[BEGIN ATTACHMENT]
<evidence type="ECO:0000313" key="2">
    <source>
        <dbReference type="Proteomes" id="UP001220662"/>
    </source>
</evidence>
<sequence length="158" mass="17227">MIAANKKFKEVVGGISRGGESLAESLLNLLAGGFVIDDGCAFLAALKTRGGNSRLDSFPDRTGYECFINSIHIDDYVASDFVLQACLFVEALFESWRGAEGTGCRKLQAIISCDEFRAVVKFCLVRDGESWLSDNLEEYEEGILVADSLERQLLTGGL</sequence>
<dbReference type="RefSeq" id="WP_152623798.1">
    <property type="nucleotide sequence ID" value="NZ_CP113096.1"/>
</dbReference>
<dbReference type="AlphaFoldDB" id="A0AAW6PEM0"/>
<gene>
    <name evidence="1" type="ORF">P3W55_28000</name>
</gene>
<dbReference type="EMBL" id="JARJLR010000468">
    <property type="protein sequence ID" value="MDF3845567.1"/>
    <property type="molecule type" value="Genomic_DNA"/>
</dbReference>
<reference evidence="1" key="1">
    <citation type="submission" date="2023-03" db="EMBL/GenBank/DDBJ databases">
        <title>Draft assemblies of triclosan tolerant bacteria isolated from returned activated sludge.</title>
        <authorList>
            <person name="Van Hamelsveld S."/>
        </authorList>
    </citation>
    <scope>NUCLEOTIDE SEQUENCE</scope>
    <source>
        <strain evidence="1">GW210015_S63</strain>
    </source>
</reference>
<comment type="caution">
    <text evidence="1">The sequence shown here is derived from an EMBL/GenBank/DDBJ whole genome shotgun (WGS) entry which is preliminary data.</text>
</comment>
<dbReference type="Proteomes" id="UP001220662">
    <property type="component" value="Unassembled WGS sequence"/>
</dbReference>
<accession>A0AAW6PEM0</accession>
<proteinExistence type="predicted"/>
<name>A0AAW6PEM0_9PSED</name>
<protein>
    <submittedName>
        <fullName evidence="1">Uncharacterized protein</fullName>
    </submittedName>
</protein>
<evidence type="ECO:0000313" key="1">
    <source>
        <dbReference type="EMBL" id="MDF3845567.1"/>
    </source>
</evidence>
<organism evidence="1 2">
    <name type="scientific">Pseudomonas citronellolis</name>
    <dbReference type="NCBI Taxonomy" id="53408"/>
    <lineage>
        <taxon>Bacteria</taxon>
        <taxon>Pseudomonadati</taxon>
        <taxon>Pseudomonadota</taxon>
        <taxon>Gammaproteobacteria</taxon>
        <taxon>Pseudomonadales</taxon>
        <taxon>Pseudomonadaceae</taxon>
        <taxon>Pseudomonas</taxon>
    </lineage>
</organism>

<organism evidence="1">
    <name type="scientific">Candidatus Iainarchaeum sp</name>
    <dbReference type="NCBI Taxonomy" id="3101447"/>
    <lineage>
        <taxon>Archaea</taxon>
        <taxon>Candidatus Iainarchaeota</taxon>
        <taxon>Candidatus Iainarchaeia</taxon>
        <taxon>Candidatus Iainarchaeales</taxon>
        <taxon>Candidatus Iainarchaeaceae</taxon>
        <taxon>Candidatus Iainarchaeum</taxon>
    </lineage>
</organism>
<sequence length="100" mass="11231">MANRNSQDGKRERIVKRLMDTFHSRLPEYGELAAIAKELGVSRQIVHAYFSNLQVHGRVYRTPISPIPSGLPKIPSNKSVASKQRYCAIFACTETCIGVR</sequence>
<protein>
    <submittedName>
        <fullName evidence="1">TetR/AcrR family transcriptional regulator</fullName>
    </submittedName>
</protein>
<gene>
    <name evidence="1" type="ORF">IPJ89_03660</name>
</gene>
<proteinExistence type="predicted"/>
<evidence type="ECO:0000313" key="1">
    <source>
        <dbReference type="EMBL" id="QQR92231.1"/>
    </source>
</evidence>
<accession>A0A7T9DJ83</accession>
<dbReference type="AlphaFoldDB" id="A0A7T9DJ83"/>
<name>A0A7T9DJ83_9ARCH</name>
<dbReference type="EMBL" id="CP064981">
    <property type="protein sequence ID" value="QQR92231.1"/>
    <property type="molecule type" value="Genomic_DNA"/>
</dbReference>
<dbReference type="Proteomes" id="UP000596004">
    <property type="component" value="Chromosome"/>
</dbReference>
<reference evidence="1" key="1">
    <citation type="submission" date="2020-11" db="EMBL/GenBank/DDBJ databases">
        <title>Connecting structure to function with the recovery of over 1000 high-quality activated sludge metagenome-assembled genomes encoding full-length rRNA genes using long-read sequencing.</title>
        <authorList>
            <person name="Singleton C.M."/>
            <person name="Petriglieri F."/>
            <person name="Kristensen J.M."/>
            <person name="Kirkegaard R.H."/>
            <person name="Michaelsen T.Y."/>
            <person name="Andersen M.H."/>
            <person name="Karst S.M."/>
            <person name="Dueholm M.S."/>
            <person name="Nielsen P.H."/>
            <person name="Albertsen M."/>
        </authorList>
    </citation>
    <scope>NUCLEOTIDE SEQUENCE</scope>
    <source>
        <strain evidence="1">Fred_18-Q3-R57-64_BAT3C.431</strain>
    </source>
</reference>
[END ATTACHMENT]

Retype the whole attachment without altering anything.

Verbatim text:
<evidence type="ECO:0000313" key="2">
    <source>
        <dbReference type="Proteomes" id="UP001220662"/>
    </source>
</evidence>
<sequence length="158" mass="17227">MIAANKKFKEVVGGISRGGESLAESLLNLLAGGFVIDDGCAFLAALKTRGGNSRLDSFPDRTGYECFINSIHIDDYVASDFVLQACLFVEALFESWRGAEGTGCRKLQAIISCDEFRAVVKFCLVRDGESWLSDNLEEYEEGILVADSLERQLLTGGL</sequence>
<dbReference type="RefSeq" id="WP_152623798.1">
    <property type="nucleotide sequence ID" value="NZ_CP113096.1"/>
</dbReference>
<dbReference type="AlphaFoldDB" id="A0AAW6PEM0"/>
<gene>
    <name evidence="1" type="ORF">P3W55_28000</name>
</gene>
<dbReference type="EMBL" id="JARJLR010000468">
    <property type="protein sequence ID" value="MDF3845567.1"/>
    <property type="molecule type" value="Genomic_DNA"/>
</dbReference>
<reference evidence="1" key="1">
    <citation type="submission" date="2023-03" db="EMBL/GenBank/DDBJ databases">
        <title>Draft assemblies of triclosan tolerant bacteria isolated from returned activated sludge.</title>
        <authorList>
            <person name="Van Hamelsveld S."/>
        </authorList>
    </citation>
    <scope>NUCLEOTIDE SEQUENCE</scope>
    <source>
        <strain evidence="1">GW210015_S63</strain>
    </source>
</reference>
<comment type="caution">
    <text evidence="1">The sequence shown here is derived from an EMBL/GenBank/DDBJ whole genome shotgun (WGS) entry which is preliminary data.</text>
</comment>
<dbReference type="Proteomes" id="UP001220662">
    <property type="component" value="Unassembled WGS sequence"/>
</dbReference>
<accession>A0AAW6PEM0</accession>
<proteinExistence type="predicted"/>
<name>A0AAW6PEM0_9PSED</name>
<protein>
    <submittedName>
        <fullName evidence="1">Uncharacterized protein</fullName>
    </submittedName>
</protein>
<evidence type="ECO:0000313" key="1">
    <source>
        <dbReference type="EMBL" id="MDF3845567.1"/>
    </source>
</evidence>
<organism evidence="1 2">
    <name type="scientific">Pseudomonas citronellolis</name>
    <dbReference type="NCBI Taxonomy" id="53408"/>
    <lineage>
        <taxon>Bacteria</taxon>
        <taxon>Pseudomonadati</taxon>
        <taxon>Pseudomonadota</taxon>
        <taxon>Gammaproteobacteria</taxon>
        <taxon>Pseudomonadales</taxon>
        <taxon>Pseudomonadaceae</taxon>
        <taxon>Pseudomonas</taxon>
    </lineage>
</organism>

<organism evidence="1">
    <name type="scientific">Candidatus Iainarchaeum sp</name>
    <dbReference type="NCBI Taxonomy" id="3101447"/>
    <lineage>
        <taxon>Archaea</taxon>
        <taxon>Candidatus Iainarchaeota</taxon>
        <taxon>Candidatus Iainarchaeia</taxon>
        <taxon>Candidatus Iainarchaeales</taxon>
        <taxon>Candidatus Iainarchaeaceae</taxon>
        <taxon>Candidatus Iainarchaeum</taxon>
    </lineage>
</organism>
<sequence length="100" mass="11231">MANRNSQDGKRERIVKRLMDTFHSRLPEYGELAAIAKELGVSRQIVHAYFSNLQVHGRVYRTPISPIPSGLPKIPSNKSVASKQRYCAIFACTETCIGVR</sequence>
<protein>
    <submittedName>
        <fullName evidence="1">TetR/AcrR family transcriptional regulator</fullName>
    </submittedName>
</protein>
<gene>
    <name evidence="1" type="ORF">IPJ89_03660</name>
</gene>
<proteinExistence type="predicted"/>
<evidence type="ECO:0000313" key="1">
    <source>
        <dbReference type="EMBL" id="QQR92231.1"/>
    </source>
</evidence>
<accession>A0A7T9DJ83</accession>
<dbReference type="AlphaFoldDB" id="A0A7T9DJ83"/>
<name>A0A7T9DJ83_9ARCH</name>
<dbReference type="EMBL" id="CP064981">
    <property type="protein sequence ID" value="QQR92231.1"/>
    <property type="molecule type" value="Genomic_DNA"/>
</dbReference>
<dbReference type="Proteomes" id="UP000596004">
    <property type="component" value="Chromosome"/>
</dbReference>
<reference evidence="1" key="1">
    <citation type="submission" date="2020-11" db="EMBL/GenBank/DDBJ databases">
        <title>Connecting structure to function with the recovery of over 1000 high-quality activated sludge metagenome-assembled genomes encoding full-length rRNA genes using long-read sequencing.</title>
        <authorList>
            <person name="Singleton C.M."/>
            <person name="Petriglieri F."/>
            <person name="Kristensen J.M."/>
            <person name="Kirkegaard R.H."/>
            <person name="Michaelsen T.Y."/>
            <person name="Andersen M.H."/>
            <person name="Karst S.M."/>
            <person name="Dueholm M.S."/>
            <person name="Nielsen P.H."/>
            <person name="Albertsen M."/>
        </authorList>
    </citation>
    <scope>NUCLEOTIDE SEQUENCE</scope>
    <source>
        <strain evidence="1">Fred_18-Q3-R57-64_BAT3C.431</strain>
    </source>
</reference>